In 1998, Drawspace.com was launched by Brenda Hoddinott and Jeff Baur, and has since become the fastest growing art education website on the Internet. In 2009, Drawspace reached its initial goal of having over 200 free art lessons (by Brenda Hoddinott) published on the site.
As of March, 2011, students have an opportunity to earn a certificate in drawing within innovative virtual classrooms in the Drawspace School of Art. The Drawspace Beginner Certification Program is open to all adult learners, and teaches the diverse skills and techniques needed to support whatever personal and (or) academic aspirations students may have. In addition to writing the curriculum for all required courses within this program, Brenda is also enjoying teaching these courses to students all over the world.
In addition, Drawspace continues to bring the world's very best art-related authors and art educators together as teachers within Drawspace's virtual classrooms and authors within Drawspace's bookshop.
While the classroom courses sound interesting, I thought I'd try going through the solo learning lessons first. As a result, I'll be spending some time on Saturdays working through the full set, from the beginning.
Today I read through section A.
This set was filled with information rather than actual activities, so I don't have any work to show. Still, it was interesting. The section included a quick overview of various art terms, supplies, how to sit properly, and even a set of instructions on how to build your own portfolio - a physical portfolio, not which of your work to put into it. The information is presented in a clear and friendly way, so if you're looking for a bit of help getting started, this may be a good site to check out.
The sections go from Beginner to Intermediate to Advanced. I decided to start at the beginning because I'm sure that I'm missing some of the basics and I figured it couldn't hurt. It looks like the hands-on drawing lessons start in the next section, so I'll have something to share with you next week. Hey, sometimes lessons will be about reading and less about drawing.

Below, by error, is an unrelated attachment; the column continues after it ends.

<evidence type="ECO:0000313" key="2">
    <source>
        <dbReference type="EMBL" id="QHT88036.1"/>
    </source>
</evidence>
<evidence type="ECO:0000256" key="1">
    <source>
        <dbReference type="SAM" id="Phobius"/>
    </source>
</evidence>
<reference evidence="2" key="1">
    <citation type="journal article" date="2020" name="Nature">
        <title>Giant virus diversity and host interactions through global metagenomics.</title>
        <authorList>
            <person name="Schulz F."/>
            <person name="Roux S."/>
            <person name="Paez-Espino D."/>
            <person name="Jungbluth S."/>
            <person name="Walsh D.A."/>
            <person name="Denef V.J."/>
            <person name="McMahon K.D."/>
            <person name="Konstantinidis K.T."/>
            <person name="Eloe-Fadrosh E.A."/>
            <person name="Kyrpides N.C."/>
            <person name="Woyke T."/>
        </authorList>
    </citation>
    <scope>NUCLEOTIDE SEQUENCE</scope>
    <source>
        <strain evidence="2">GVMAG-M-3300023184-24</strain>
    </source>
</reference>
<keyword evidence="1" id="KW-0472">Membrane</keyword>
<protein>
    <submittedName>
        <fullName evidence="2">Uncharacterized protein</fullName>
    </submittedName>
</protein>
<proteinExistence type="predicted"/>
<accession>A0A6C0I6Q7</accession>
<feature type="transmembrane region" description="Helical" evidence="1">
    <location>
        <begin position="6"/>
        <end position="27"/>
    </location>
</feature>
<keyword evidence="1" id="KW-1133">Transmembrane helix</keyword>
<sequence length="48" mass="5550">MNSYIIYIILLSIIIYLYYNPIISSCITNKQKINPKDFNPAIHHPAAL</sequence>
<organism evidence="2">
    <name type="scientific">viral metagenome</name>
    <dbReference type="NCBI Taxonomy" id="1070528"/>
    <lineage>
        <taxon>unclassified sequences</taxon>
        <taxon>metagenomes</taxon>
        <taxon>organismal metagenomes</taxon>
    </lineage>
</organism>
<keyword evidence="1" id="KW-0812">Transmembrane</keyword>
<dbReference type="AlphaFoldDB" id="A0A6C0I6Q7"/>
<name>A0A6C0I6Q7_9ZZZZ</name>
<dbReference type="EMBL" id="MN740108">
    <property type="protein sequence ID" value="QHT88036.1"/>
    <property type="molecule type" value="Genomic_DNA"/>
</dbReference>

I really liked how she uses three-ring binders to organize her reference files/morgues.
I should start doing that. It wasn't so bad when the computer and the drawing desk were in the same room. But now that the studio is downstairs, I often forget what I came up here to research. Loosing time is bad. Spending a bit of time now to save oodles of time later is good.
Tomorrow will be for more lesson work - Saturdays for Drawspace and Sundays for the Kubert course. I also want to get back to showcasing books and materials from the morgue/studio. I liked doing those types of posts. Hopefully they were entertaining as well.
Ooo, so many ideas buzzing around in my brain. So much I want to do and share! If there's anything specific you'd like me to write about, please let me know. While this blog is meant to be a record of my learning process, I also want it to be interesting and informative. Thanks guys!
"We decided that humility was defined not by self-deprecating behavior or attitudes but by the esteem with which you regard others... Generally, you can be humble only if you feel really good about yourself - and you want to help those around you feel really good about themselves, too."
-- Clayton M. Christensen